How do you keep your music relevant?
I think by pushing the boundaries, by not doing something you’ve already done, and pushing each other as bandmates to create in a new way.

Do you miss that Seattle heyday of the early ’90s at all?
I think what we miss is the bands all showing up at each other’s shows, and five people being up onstage, and then the next night the same people that were up onstage being in the audience and vice versa. Everyone was very supportive of each other. And, you know, there were some great f–king living-room parties as well. And it still happens, it’s just a little less.

Does that community you talk about still exist?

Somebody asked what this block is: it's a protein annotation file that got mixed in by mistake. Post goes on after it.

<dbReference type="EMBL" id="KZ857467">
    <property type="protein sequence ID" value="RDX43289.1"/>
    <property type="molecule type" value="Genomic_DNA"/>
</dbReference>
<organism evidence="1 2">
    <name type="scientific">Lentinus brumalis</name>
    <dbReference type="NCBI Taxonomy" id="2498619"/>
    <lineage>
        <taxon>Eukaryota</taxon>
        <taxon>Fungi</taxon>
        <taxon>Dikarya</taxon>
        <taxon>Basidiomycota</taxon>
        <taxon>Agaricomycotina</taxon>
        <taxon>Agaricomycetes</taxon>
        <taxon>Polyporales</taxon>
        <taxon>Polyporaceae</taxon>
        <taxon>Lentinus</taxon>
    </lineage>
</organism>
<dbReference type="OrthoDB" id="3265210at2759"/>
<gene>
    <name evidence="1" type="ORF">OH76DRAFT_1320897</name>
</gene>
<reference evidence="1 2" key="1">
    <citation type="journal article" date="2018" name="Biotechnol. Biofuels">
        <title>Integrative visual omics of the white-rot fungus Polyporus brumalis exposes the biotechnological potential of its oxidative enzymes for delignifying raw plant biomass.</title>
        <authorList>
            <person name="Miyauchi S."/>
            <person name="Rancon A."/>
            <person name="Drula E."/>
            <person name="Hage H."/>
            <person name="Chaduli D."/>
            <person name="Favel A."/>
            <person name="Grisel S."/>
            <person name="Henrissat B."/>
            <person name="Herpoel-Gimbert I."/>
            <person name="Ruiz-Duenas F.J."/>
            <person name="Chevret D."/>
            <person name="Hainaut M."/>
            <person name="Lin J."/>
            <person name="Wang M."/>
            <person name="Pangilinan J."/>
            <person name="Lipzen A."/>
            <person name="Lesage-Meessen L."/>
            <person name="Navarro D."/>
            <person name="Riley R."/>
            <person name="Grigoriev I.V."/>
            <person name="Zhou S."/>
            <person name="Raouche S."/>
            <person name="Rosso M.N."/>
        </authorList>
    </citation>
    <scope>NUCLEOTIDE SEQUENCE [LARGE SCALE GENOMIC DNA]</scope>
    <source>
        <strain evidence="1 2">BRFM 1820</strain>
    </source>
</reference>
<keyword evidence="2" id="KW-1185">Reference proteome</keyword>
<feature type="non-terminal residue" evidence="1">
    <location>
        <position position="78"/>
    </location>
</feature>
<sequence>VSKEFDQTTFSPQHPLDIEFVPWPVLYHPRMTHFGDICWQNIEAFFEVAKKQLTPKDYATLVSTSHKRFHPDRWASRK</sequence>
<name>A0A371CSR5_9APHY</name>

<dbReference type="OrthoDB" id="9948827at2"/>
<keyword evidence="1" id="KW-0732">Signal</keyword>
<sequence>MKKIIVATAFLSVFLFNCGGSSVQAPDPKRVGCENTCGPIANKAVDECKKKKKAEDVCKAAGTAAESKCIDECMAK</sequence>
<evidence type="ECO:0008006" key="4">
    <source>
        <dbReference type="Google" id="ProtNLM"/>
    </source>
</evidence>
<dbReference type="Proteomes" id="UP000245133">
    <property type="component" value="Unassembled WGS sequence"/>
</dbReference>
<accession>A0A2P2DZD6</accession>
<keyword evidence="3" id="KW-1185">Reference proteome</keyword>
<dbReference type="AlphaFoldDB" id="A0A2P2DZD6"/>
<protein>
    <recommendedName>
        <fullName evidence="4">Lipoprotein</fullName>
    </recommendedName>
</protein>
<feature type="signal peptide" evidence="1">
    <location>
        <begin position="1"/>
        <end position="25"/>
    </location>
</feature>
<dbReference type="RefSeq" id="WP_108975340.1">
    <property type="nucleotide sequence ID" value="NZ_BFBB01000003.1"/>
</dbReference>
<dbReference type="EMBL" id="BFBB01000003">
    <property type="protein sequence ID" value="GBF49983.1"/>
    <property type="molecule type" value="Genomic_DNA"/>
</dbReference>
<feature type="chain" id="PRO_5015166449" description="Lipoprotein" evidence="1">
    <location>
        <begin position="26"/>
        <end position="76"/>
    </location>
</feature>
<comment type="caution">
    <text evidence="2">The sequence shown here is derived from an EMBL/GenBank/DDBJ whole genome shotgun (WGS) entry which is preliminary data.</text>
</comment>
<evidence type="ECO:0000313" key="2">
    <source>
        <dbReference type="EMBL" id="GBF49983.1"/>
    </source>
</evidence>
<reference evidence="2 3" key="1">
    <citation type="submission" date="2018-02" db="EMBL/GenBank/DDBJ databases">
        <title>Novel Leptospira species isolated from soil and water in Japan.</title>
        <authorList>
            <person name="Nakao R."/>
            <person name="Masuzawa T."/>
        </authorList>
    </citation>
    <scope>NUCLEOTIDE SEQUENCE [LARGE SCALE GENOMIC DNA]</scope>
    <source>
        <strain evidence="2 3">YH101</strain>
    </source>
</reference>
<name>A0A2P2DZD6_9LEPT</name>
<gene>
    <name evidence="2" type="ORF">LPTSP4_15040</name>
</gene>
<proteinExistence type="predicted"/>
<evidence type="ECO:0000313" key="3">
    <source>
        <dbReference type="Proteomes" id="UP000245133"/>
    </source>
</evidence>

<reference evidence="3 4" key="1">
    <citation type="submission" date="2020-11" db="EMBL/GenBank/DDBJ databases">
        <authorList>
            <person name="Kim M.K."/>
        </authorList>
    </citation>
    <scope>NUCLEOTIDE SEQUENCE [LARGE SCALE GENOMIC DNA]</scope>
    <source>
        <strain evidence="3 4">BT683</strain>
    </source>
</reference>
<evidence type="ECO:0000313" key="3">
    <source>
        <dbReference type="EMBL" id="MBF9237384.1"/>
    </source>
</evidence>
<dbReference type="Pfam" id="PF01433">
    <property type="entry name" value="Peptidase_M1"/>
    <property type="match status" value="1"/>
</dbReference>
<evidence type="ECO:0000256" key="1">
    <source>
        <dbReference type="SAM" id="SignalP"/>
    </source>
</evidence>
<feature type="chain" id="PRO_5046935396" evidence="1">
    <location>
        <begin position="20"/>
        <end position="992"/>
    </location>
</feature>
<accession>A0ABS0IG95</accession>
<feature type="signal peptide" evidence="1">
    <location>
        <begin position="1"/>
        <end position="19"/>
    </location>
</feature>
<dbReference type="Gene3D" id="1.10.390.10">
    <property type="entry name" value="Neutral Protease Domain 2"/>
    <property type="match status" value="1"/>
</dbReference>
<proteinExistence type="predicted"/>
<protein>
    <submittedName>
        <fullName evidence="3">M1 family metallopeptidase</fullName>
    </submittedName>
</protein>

You know, it’s amazing how few bands are able to keep it together. But I’d like to think there’s still a number of us who, for lack of a better word, are slaves to rock and roll. It’s in us and we need it. And I think it’s trickier now because a lot of us have to be a little bit more grown up. We’re parents and we’re figuring out how to do both. Because as much as I would dedicate my life solely to music, I wouldn’t sacrifice the kids’ upbringing to do it.

You recently had a second daughter.
Yep, she’s 4 months old. She was born on Bruce Springsteen’s birthday. So my one kid’s 4, my other kid’s 4 months, I’m 44 —it’s all lining up nicely here.

Do you still wear a lot of flannel?
I’m not wearing one today, but I sure was wearing one yesterday.